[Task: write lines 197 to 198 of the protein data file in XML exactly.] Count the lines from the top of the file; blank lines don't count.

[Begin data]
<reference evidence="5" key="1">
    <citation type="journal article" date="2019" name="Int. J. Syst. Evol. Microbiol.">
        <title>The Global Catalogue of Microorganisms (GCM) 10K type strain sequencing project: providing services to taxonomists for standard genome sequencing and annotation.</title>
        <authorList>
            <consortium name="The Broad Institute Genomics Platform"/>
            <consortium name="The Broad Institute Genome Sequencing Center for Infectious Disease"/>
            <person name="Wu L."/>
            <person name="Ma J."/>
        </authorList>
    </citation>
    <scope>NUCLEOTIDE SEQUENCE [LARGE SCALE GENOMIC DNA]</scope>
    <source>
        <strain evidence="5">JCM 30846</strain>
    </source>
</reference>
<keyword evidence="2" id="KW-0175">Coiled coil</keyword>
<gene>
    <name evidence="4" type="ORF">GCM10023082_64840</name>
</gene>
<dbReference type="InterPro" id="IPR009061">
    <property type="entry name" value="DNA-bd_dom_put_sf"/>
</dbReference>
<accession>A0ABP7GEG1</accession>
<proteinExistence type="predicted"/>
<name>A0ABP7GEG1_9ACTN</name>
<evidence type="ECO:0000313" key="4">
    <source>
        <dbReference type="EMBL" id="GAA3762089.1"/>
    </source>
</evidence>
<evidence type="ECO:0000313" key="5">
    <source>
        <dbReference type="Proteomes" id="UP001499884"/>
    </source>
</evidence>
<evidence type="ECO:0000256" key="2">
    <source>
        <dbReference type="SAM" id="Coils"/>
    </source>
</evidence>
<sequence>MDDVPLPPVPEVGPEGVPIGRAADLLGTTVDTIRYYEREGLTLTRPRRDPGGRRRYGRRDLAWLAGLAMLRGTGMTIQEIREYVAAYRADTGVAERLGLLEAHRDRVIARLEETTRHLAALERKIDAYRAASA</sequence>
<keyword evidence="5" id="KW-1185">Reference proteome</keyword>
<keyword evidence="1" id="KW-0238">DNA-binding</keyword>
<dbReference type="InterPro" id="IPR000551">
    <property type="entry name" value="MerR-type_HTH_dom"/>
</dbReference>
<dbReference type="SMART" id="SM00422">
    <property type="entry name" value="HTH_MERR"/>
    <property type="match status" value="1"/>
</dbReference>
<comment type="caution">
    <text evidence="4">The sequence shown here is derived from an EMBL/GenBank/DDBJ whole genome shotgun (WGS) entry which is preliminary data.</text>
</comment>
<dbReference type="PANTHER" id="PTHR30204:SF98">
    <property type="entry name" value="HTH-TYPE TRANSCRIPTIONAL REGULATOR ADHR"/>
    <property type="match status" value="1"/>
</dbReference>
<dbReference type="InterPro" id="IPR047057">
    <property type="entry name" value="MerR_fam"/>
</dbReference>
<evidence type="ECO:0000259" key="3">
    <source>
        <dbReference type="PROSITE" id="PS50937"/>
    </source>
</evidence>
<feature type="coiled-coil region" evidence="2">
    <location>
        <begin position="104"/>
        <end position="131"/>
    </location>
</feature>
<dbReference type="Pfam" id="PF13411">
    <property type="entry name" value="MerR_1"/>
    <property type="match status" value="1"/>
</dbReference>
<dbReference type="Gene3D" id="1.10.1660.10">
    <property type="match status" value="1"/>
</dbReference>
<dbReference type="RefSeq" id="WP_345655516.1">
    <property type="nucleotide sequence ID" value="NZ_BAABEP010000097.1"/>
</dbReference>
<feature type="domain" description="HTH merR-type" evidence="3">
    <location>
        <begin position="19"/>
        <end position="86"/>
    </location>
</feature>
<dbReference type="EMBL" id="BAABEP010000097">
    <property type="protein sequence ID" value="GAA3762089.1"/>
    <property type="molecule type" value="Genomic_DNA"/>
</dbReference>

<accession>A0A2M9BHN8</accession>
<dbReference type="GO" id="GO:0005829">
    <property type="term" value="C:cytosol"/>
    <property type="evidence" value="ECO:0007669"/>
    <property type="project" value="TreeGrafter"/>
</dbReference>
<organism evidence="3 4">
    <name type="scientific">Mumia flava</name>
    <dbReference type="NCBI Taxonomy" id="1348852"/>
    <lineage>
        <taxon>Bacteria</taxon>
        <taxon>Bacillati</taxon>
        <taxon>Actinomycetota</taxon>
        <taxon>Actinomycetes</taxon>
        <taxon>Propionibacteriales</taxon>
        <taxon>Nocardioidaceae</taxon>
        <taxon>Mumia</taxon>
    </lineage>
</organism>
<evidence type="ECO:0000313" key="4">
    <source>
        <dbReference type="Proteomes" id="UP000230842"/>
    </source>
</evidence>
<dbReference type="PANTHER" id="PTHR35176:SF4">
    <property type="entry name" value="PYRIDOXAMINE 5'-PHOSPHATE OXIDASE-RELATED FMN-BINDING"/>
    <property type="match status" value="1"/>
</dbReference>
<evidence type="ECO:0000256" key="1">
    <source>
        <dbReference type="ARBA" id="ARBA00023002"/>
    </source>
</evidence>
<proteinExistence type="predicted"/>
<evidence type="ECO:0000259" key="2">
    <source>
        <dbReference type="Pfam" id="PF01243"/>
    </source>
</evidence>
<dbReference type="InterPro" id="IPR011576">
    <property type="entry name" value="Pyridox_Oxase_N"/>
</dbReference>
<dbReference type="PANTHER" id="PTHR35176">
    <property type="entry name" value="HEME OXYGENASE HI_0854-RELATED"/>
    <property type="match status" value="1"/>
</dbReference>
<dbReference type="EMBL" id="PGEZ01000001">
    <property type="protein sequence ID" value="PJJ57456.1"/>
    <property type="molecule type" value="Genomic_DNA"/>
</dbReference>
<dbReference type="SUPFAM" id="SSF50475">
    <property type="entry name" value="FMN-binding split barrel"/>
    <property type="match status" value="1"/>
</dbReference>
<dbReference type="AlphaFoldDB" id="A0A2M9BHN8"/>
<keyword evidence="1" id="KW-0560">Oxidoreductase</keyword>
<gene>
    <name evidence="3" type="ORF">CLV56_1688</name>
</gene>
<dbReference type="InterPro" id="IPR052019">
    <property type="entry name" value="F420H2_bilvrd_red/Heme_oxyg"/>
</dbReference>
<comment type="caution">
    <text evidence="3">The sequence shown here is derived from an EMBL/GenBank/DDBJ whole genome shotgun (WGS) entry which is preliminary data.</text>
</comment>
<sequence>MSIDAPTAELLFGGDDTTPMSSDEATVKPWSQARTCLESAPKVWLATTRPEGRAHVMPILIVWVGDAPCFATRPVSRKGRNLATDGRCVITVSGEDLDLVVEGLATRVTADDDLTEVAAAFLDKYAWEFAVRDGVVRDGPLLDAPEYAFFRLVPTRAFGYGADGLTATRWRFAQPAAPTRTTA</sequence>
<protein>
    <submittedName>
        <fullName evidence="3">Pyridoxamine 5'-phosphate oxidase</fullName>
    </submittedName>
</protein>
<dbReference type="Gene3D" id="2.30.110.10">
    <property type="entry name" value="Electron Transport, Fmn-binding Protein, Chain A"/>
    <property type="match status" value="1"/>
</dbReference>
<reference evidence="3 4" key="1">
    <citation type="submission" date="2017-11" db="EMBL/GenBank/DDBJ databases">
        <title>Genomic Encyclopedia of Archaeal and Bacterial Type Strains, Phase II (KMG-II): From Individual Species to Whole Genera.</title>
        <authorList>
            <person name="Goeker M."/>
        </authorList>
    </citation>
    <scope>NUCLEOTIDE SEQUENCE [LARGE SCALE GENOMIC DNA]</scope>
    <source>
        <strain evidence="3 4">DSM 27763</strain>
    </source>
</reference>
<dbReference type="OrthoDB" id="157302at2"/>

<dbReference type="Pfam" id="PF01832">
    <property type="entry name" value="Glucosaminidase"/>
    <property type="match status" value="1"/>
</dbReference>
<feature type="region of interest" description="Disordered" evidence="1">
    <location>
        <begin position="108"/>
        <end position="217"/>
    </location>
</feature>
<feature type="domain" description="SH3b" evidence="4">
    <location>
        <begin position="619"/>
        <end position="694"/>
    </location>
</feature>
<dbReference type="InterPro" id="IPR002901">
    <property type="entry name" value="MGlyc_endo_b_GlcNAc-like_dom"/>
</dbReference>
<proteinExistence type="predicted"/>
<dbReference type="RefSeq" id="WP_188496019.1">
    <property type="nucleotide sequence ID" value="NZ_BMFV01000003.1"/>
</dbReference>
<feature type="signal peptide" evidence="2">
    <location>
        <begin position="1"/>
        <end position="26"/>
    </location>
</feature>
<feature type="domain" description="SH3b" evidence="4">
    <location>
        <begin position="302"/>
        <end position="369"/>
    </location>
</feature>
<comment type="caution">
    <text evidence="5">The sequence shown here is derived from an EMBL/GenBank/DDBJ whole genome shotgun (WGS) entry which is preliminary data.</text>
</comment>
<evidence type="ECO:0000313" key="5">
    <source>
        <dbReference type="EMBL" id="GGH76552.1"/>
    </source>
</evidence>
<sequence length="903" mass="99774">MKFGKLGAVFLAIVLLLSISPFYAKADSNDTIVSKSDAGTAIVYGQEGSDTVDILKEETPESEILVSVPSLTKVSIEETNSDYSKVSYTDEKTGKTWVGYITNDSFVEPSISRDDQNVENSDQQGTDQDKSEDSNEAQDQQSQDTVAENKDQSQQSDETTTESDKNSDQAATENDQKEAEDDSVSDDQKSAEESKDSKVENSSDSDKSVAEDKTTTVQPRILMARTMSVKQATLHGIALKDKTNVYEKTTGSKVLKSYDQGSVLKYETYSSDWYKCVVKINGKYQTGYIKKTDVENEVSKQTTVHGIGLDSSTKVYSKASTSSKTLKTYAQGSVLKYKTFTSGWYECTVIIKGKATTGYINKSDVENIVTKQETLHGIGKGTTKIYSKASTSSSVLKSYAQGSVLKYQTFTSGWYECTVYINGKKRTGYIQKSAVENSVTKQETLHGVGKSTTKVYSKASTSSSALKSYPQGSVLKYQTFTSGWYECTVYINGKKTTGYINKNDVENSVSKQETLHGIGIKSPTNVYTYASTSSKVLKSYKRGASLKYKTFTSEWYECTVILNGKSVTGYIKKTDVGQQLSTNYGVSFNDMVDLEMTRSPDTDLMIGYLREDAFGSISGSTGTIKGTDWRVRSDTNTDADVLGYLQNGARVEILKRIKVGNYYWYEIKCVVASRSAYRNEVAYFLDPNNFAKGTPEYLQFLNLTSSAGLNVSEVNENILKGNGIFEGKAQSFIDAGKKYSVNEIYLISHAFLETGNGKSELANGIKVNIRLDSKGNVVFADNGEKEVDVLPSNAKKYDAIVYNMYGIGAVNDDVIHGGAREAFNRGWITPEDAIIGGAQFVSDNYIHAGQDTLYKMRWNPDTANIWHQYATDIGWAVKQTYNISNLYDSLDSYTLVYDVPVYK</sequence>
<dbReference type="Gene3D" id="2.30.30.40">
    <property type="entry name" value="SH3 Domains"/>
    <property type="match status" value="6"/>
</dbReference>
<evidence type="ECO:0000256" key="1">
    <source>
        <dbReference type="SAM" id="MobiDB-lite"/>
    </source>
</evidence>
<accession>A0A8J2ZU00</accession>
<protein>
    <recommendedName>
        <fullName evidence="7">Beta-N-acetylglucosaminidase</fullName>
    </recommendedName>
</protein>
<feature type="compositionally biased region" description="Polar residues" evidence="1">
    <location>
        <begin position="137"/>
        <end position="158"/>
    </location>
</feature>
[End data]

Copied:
    <property type="entry name" value="MGlyc_endo_b_GlcNAc-like_dom"/>
</dbReference>